Two environment groups are opposing the opening of municipal waters to commercial fishers, to give priority access to small fisherfolk and prevent further collapse of fishing grounds.
Oceana Philippines and Philippine Earth Justice Center (PEJC) said municipal fishing grounds would be further exploited if bigger commercial fishing vessels, which are almost three times bigger than the municipal boats, would be allowed to fish in municipal waters.
“Our municipal waters are the spawning and nursing grounds of fish. If we protect it, we can ensure the continuous supply of fish, which will provide long-term seafood security, especially for our municipal fishers who depend on the sea for their food and livelihood,” said Marianne Pan Saniano, marine scientist from Oceana Philippines.
Under Republic Act 10654 or the amended Fisheries Code, municipal waters are areas covered within 15 kilometers from the coastline, including offshore islands.
Only fishing boats weighing less than 3.1 gross tons, which use non-destructive, passive gears such as hook and line, and gill nets are allowed to fish within municipal waters.
Juveniles or fish that are yet to spawn and reproduce would also be caught with their highly efficient gears, Saniano added.
According to the Bureau of Fisheries and Aquatic Resources, 10 out of the 13 major fishing grounds in the Philippines are already overfished.
Recently, local politicians in Cebu were quoted to have said that commercial fishing vessels weighing four to eight gross tons would be allowed to fish within the 10.1 to 15 kilometers from the shorelines of any local government unit.
Lawyer Gloria Estenzo Ramos, Vice President for Oceana Philippines, said protecting municipal waters is essential to food security, restoring the health of marine ecosystems and protecting the livelihoods of small scale fisherfolk, pursuant to the Constitution and the amended Fisheries Code.
“Our oceans and marine habitats are already overfished, due to the prevalence of illegal fishing and lack of proper management,” Ramos said.
The Bureau of Fisheries and Aquatic Resources (BFAR) and coastal local government units are mandated to have science-based policies and rules on harvest control and reference points, have catch data and assess the state of each municipal waters and fishing grounds, apart from strictly enforcing our fisheries laws, she added.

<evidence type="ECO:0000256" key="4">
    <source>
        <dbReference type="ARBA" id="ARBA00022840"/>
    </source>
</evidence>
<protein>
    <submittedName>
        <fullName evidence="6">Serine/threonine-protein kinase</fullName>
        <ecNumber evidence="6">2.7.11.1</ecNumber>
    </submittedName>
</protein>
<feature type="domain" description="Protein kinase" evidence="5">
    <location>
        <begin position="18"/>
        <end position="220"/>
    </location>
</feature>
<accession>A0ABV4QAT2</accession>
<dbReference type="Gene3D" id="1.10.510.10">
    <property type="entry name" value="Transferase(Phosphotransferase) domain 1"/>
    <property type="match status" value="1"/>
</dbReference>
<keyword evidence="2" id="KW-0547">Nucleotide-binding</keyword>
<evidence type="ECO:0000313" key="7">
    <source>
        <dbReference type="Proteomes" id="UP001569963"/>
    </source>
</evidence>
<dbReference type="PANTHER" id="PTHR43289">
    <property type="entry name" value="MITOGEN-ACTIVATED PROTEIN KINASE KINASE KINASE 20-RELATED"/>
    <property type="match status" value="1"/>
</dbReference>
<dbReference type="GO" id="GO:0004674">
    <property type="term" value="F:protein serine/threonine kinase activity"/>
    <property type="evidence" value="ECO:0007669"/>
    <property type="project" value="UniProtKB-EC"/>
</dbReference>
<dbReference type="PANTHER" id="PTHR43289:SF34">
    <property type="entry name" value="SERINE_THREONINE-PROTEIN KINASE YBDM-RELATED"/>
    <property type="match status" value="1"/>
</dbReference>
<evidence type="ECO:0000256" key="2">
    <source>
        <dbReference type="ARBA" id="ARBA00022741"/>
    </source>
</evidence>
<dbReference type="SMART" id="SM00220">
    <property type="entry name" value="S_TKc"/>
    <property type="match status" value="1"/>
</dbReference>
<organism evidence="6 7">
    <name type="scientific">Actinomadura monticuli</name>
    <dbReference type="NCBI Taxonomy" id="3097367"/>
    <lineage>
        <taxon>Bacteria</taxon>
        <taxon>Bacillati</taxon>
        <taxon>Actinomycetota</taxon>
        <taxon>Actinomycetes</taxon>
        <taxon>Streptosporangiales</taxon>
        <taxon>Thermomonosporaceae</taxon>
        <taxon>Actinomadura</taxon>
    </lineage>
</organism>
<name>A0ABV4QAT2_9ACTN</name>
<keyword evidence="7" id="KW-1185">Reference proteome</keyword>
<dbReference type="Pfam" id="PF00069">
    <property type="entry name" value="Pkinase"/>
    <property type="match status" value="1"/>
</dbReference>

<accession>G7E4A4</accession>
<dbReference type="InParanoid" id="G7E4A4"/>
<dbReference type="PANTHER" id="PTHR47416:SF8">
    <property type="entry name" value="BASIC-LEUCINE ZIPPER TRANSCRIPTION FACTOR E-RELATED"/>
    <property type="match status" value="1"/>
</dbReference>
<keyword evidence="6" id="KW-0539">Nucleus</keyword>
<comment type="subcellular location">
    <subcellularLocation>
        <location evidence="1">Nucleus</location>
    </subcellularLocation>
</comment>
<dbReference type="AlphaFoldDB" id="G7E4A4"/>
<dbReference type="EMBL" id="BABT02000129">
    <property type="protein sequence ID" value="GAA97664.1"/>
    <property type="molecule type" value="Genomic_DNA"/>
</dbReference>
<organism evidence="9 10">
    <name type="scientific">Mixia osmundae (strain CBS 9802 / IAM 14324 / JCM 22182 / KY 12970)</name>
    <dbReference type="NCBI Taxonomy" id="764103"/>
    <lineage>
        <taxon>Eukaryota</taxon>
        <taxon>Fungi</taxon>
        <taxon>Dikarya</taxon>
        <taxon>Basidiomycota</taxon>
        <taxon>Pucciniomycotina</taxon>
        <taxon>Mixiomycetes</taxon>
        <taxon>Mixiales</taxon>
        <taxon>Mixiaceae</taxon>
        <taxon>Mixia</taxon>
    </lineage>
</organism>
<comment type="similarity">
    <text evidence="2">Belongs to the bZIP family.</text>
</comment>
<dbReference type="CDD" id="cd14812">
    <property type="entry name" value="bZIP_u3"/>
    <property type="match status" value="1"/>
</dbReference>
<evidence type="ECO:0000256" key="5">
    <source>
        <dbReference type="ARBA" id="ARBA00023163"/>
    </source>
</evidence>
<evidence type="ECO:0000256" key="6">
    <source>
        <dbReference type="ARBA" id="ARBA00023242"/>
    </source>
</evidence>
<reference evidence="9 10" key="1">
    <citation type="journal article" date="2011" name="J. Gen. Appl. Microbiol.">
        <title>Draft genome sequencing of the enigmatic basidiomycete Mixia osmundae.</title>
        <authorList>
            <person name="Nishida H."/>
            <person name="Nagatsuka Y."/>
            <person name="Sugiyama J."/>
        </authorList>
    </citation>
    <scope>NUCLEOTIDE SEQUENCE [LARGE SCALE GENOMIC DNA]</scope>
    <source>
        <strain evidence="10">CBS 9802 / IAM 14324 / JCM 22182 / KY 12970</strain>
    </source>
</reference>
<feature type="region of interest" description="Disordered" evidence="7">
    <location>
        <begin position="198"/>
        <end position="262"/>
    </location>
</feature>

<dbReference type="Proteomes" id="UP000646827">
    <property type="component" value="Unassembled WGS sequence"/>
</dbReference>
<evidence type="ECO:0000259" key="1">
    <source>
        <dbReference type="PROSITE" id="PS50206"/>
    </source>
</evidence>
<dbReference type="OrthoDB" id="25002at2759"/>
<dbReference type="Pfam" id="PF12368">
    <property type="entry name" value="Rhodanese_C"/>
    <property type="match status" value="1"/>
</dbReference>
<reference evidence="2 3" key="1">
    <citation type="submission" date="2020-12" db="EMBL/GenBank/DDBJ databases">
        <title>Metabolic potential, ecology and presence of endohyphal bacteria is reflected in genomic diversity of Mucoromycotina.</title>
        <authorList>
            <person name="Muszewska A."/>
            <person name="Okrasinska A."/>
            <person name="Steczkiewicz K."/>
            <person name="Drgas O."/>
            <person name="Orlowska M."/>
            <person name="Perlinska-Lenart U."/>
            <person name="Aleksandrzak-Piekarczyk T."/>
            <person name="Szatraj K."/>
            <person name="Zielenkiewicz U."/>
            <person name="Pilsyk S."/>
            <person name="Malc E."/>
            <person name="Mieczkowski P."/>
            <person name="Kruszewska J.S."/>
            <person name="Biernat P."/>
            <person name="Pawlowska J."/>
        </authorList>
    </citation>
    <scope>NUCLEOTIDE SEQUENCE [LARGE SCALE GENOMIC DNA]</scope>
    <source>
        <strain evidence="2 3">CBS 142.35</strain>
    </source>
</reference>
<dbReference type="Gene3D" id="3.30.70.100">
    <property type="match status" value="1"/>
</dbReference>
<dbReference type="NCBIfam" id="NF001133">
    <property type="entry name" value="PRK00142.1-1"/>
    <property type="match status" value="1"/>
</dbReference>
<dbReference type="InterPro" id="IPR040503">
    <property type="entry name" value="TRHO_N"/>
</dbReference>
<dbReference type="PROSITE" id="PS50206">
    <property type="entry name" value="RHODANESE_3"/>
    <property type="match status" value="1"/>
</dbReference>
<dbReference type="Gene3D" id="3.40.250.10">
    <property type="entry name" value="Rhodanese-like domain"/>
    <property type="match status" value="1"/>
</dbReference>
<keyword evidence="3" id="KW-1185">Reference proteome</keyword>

Ramos emphasized that RA 10654 also requires vessel monitoring measures to be installed in all vessels weighing 3.1 gross ton and above, as a strong measure to stop and deter illegal, unregulated and unreported fishing.
The Department of Interior and Local Government issued on April 23 this year the implementing guidelines to all coastal LGUs to strictly regulate and monitor their municipal waters and craft and amend their respective ordinances to integrate the strong features of RA 10654, Ramos said.
“How many of our coastal LGUs have complied with such directive? It is only the Province of Cebu which has amended their ordinance and integrate salient features of RA 10654, to our knowledge,” she added.
Lawyer Liza Osorio of the PEJC said policies that open municipal waters to commercial fishing should comply with the preconditions set by the amended Fisheries Code.
Osorio said that it should be especially complied with in areas such as Tañon Strait, which is also a protected seascape under the National Integrated Protected Areas System (NIPAS) Act, as amended recently by RA 11038, and hosts a diverse population of whales and dolphins and vast coral reef ecosystem.
Osorio said that the ordinance to open the municipal waters may only be allowed if the LGUs comply with the requirements such as the strict use of use passive gears, establishment of boundaries of municipal waters and the allowable areas for commercial fishing.
It also needs prior consultation with the Municipal or City Fisheries and Aquatic Resources Management Council, conduct of public hearing, and use only of non-destructive fishing gears and vessels.
With the amended Fisheries Code, additional requirements must be in place such as science-based setting of reference points, installation of vessel monitoring mechanism, among others.
“Before ordinances can be enacted and implemented, it has to follow these requirements. Otherwise, it would be unlawful, and officials who issue these questionable policies and encourage these illegal acts could be subject to criminal and administrative sanctions as well as Citizens Suit,” Osorio said.